CFTC Commissioner Unfazed By Criticism of Dual-Trading Plan
CHICAGO (AP) _ Commodity Futures Trading Commissioner Fowler West was unfazed by a pair of studies concluding the CFTC’s proposed curbs on dual trading are based on flawed research methods and insufficient data.
″You could probably go on and on and on and on and find academics who would quarrel with certain conclusions and methods,″ West said Thursday after the studies’ authors presented their findings to the CFTC staff in Washington.
″Their objections seem to me to be highly technical in nature,″ West said in a telephone interview from his Washington office.
The studies by researchers at the University of California at Berkeley and Duke University were funded by the nation’s eight major commodity exchanges, whose leaders are fighting the CFTC plan.
The findings may provide the exchanges with more ammunition with which to defend dual trading, the controversial but legal practice among floor brokers of trading for their customers’ accounts and their own at the same time.
West said the objections would be considered along with other public comments the CFTC has gathered since announcing its proposal in January. The public comment period ends July 9.
Critics contend dual trading provides opportunities for brokers to cheat their clients. But exchange leaders say the practice increases market liquidity and cost efficiency.
A study of dual trading conducted last year by the CFTC disputed the purported economic benefits of dual trading.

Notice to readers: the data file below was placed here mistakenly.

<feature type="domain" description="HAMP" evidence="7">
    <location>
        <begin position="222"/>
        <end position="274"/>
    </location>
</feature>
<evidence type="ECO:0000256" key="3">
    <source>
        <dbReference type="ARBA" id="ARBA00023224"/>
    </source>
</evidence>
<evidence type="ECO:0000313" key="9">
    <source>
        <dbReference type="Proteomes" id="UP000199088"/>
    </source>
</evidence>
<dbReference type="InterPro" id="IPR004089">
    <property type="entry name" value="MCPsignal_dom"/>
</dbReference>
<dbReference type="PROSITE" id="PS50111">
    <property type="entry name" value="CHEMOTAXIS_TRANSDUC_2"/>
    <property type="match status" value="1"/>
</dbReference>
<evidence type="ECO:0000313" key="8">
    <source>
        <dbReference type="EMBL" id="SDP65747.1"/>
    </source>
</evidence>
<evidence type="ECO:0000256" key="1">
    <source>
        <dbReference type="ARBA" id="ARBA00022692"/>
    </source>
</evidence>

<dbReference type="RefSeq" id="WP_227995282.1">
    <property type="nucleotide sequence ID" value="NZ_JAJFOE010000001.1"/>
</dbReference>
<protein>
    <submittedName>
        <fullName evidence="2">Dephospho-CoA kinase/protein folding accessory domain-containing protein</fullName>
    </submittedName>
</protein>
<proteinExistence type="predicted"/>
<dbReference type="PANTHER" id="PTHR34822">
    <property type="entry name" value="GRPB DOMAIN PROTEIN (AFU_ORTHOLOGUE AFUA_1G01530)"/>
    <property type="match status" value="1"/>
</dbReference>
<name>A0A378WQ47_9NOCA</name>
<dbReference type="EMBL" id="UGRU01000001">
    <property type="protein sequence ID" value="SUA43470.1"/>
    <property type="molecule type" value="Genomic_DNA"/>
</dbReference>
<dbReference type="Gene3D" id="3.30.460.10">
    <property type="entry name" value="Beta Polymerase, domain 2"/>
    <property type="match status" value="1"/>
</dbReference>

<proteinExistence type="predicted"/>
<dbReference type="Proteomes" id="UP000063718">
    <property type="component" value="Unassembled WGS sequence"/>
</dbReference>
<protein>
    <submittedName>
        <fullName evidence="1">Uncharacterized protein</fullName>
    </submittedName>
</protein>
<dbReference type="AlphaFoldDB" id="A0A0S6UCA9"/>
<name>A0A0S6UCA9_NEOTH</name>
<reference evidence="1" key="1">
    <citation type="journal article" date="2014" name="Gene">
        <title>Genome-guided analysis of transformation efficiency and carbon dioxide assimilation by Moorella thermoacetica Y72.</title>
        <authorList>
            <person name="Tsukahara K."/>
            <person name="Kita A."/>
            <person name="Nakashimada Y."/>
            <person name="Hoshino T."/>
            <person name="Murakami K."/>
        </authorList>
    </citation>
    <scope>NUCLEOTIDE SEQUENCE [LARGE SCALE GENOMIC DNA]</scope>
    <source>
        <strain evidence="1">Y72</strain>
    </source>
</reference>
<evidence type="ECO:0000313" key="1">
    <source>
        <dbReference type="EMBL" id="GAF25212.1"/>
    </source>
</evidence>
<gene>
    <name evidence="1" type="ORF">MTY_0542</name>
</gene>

The CFTC in January proposed a test ban on dual trading in certain markets, a move the exchanges viewed as the first step toward outlawing the practice.
The exchange-sponsored studies examined the process that led to the CFTC proposal and found it flawed.
The Duke researchers’ complaints included accusations of measurement errors and inconsistencies in the CFTC study. The Berkeley analysis said the CFTC failed to weigh dual trading’s benefits against the costs and ignored its functional effects on markets.
″These deficiencies undermine the study’s conclusions as well as its use as a basis for dual-trading curbs,″ the researchers said.
Their conclusions were in a statement issued jointly by the Chicago Board of Trade, the Chicago Mercantile Exchange and six other major U.S. commodity exchanges.
The Chicago Mercantile Exchange has proposed its own, less-severe curbs on dual trading as an alternative to the CFTC plan.
Spokesman Andrew Yemma said he saw no conflict between the Merc’s proposed dual-trading restrictions and its support for the two university studies.